• Disc 2 (1995-1999) - As a sequel to the Community Foundations and Neighborhoods Small Grants Program, the Mott Foundation provided funding to Rainbow Research to support another round of peer to peer learning gatherings for the community foundations that participated in their program. A steering committee was formed, new funders found their way to the network, and "membership contributions" were first collected to support the network's activities in the coming season.
Season 2
  • Disc 1 (2000-2003) - The Neighborhood Small Grants Network sponsors annual 1-day conferences in conjunction with the Council on Foundation's Fall Conference for Community Foundations, hosts regular topical conference calls to support peer to peer information sharing, and launches its first website. The Coalition of Community Foundations for Youth (now CFLeads) serves as the network's fiscal sponsor.
  • Disc 2 (2004-2006) - The Cleveland Foundation's generous offer to provide no-cost fiscal sponsorship enables the network to contract with Janis Foster Richardson as the network's Executive Director and first dedicated staff. The Neighborhoods Small Grants Network is recognized by the Council on Foundations as an affinity group. A grant from the Charles Stewart Mott Foundation supports work on a retrospective assessment of the Community Foundations and Neighborhoods Small Grants Program. Support from the W.K. Kellogg Foundation enables the network to engage in strategic planning, resulting in an expanded vision, clearer focus and new identity; the Neighborhood Small Grants Network becomes Grassroots Grantmakers.
  • Disc 3 (2007-2010) - As Grassroots Grantmakers, the network works to establish a national presence. Topical conference calls transition into webinars, the annual 1-day meeting transitions into bi-annual "On the Ground" learning gatherings, and a theory of change for grassroots grantmaking is developed. "Sharing the Learning" publications are piloted. Membership is growing and becoming more diverse. The Steering Committee votes to seek 501(c)(3) status and establish Grassroots Grantmakers as a free-standing non-profit entity.
Season 3: What's in Store?

I find that reflecting on the journey is the perfect way to start anew. And 2011 really does feel like a new season - the next chapter - with a solid history of thoughtful work behind us to propel us forward off the starting block. Here are just three snapshots from our 2011 workplan that particularly excite me:
  • In honor of our community foundation roots, we're celebrating our 20th year with two "On the Grounds" hosted by two of our most outstanding community foundation members. This spring, we'll be "on the ground" in Denver with The Denver Foundation, using their stellar Strengthening Neighborhoods grassroots grantmaking program as a platform to explore evaluating grassroots grantmaking from a "we begin with residents" learning-oriented perspective. In the fall, we'll ramp up our twentieth year celebration in Atlanta, joining with the Community Foundation for Greater Atlanta to celebrate our shared twentieth year. The Community Foundation for Greater Atlanta was one of the 17 community foundations that participated in the Mott Foundation program, and their Neighborhood Fund has been a consistent and increasingly important part of the foundation's community work ever since - evolving along the way with growing experience, learning and possibilities.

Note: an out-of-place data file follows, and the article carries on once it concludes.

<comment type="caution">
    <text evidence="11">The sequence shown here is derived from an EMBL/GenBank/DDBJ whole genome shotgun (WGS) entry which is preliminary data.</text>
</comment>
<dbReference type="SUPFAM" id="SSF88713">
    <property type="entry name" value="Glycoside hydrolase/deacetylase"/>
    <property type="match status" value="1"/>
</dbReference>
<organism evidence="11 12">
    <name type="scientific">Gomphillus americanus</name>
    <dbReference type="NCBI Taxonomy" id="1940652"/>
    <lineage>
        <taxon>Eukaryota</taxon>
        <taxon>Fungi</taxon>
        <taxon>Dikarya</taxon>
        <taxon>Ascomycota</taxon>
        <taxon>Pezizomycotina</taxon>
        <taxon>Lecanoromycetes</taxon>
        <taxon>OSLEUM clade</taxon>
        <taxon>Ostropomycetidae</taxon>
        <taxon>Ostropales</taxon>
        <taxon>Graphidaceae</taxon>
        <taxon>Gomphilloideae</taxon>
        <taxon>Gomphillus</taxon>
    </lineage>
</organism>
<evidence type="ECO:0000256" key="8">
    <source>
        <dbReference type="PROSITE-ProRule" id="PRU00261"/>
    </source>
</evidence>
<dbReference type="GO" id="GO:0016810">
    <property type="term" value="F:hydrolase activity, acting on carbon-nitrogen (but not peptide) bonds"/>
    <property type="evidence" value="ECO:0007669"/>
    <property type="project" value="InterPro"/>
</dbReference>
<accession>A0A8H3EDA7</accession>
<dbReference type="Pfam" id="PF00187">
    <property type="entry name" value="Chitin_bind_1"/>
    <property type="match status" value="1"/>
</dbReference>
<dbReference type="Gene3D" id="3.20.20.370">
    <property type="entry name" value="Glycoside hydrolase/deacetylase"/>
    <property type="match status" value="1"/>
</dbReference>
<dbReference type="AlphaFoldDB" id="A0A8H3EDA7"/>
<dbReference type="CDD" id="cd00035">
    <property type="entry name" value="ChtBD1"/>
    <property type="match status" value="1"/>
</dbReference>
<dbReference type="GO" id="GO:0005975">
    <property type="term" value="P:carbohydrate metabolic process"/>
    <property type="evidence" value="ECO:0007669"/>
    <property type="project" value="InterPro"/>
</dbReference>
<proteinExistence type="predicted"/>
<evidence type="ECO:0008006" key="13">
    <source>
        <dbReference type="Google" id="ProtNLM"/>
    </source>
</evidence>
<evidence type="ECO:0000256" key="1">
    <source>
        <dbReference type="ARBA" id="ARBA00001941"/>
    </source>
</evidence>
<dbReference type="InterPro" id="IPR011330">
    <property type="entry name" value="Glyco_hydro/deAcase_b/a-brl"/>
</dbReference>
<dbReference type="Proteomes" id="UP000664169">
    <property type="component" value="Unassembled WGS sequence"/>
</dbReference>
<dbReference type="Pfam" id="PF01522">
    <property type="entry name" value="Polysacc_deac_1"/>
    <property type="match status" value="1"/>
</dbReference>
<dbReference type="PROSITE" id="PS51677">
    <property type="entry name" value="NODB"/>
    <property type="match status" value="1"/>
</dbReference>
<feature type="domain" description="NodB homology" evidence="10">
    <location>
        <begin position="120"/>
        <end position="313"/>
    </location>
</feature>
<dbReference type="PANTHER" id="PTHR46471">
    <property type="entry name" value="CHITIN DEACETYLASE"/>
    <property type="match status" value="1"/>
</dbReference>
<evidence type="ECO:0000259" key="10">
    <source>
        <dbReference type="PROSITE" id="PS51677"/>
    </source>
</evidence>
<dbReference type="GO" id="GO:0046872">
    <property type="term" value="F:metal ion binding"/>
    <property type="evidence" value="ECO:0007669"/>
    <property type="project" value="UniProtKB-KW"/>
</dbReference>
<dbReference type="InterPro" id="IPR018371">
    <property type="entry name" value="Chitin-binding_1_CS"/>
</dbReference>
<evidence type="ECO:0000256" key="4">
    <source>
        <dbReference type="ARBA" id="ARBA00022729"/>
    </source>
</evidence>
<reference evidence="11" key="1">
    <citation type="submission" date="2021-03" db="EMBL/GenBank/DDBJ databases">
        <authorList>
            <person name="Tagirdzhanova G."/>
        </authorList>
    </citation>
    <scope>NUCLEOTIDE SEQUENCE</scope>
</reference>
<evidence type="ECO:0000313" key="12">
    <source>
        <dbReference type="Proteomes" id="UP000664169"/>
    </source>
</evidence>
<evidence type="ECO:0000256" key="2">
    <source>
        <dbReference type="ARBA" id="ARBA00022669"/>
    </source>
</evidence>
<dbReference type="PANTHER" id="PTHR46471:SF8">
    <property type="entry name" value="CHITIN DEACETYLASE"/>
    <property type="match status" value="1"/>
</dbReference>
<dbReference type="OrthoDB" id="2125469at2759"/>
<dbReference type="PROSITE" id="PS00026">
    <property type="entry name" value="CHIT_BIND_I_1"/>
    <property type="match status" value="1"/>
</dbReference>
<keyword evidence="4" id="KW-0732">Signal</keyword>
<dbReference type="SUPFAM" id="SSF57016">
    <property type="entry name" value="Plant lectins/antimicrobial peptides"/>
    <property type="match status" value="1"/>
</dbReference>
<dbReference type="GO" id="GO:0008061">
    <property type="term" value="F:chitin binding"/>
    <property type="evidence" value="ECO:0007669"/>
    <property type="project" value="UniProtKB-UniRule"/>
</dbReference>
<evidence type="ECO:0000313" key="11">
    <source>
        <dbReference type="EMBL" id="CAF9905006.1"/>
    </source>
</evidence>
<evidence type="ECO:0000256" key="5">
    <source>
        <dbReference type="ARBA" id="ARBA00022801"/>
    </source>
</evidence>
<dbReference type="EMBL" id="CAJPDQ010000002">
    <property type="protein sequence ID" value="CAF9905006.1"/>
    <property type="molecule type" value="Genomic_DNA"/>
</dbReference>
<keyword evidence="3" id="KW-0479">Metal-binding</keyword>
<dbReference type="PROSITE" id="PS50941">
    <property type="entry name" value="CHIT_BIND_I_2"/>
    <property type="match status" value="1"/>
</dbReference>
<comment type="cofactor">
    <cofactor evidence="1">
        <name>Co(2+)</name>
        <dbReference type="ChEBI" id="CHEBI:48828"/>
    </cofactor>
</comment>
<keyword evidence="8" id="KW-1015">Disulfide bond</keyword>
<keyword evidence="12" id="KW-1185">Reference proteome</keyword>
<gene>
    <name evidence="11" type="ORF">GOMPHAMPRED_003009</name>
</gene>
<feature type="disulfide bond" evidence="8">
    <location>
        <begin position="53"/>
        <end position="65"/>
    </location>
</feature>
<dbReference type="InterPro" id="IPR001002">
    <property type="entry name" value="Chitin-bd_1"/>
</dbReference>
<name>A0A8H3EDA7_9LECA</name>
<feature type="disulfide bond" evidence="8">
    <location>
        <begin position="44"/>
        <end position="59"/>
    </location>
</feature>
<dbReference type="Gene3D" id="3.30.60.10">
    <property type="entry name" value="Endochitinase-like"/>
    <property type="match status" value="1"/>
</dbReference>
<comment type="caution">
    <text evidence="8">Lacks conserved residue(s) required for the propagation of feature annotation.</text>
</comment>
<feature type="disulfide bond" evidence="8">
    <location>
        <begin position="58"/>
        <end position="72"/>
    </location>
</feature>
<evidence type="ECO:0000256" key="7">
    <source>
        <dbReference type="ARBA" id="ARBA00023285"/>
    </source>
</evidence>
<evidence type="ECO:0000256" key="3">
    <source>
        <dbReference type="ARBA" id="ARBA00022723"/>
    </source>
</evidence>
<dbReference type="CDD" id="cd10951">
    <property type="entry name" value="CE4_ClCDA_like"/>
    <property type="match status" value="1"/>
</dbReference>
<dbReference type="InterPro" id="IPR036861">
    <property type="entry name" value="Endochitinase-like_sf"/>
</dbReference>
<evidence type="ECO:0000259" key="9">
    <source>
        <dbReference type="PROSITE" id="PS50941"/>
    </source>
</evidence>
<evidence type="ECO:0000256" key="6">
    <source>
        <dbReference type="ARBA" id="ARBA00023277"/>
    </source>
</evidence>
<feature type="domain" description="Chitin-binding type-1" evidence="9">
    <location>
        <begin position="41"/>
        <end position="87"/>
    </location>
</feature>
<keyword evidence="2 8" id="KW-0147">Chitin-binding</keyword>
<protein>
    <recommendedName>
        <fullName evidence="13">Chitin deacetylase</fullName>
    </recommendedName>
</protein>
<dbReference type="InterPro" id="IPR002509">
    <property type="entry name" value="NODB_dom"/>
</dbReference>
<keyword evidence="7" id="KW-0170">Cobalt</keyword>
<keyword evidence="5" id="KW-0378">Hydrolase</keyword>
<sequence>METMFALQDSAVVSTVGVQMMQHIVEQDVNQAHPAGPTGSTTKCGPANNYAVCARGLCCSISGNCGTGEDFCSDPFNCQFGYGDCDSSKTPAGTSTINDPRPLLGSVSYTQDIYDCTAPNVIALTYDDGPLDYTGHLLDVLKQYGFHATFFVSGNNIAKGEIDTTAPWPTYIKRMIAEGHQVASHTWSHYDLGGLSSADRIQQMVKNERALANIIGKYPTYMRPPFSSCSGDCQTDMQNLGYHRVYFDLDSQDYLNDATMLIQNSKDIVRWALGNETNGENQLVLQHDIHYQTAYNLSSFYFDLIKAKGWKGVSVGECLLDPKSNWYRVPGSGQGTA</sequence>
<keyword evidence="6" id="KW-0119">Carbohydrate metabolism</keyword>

• We're also exploring how we can support deeper learning and more specific work on using grassroots grantmaking to bring a strong resident-focus into issue specific work (aging, environment, education, youth, housing, etc). We now have our antennae out for funding organizations that want to do work on aging from a different angle - the angle that I described in a recent blog post on the intersection of grassroots grantmaking and aging. Our plan is to form a learning circle of six organizations who will work together for two years on this question. I'm tremendously excited about this project - eager to learn more about how we can use the learning circle concept to extend our historical commitment to new levels, and to be part of the learning journey on a topic that is gaining more importance each day as baby boomers move into the new territory of age 65 and beyond. You can read more about the EngAGEment Learning Circle that we're now recruiting here.
  • Last but not least, we're thinking hard now about what membership in the Grassroots Grantmakers network means, inspired by the network-centric organizing work of Lawrence Community Works to revisit the traditional concept of a membership organization with clearly identified members with specific membership benefits to wonder how we can build Grassroots Grantmakers as a connected environment with many different doors of entry and more provisional, flexible, action-oriented forms of engagement - all the while balancing the financial and others organizational capacity needs that all organizations face. This should be a fun and fascinating exploration - one that will shape how we look when we celebrate our thirty year anniversary!
Many thanks to all who have helped this network grow over the years - and welcome to all who are just now becoming connected. Here's to the next season.....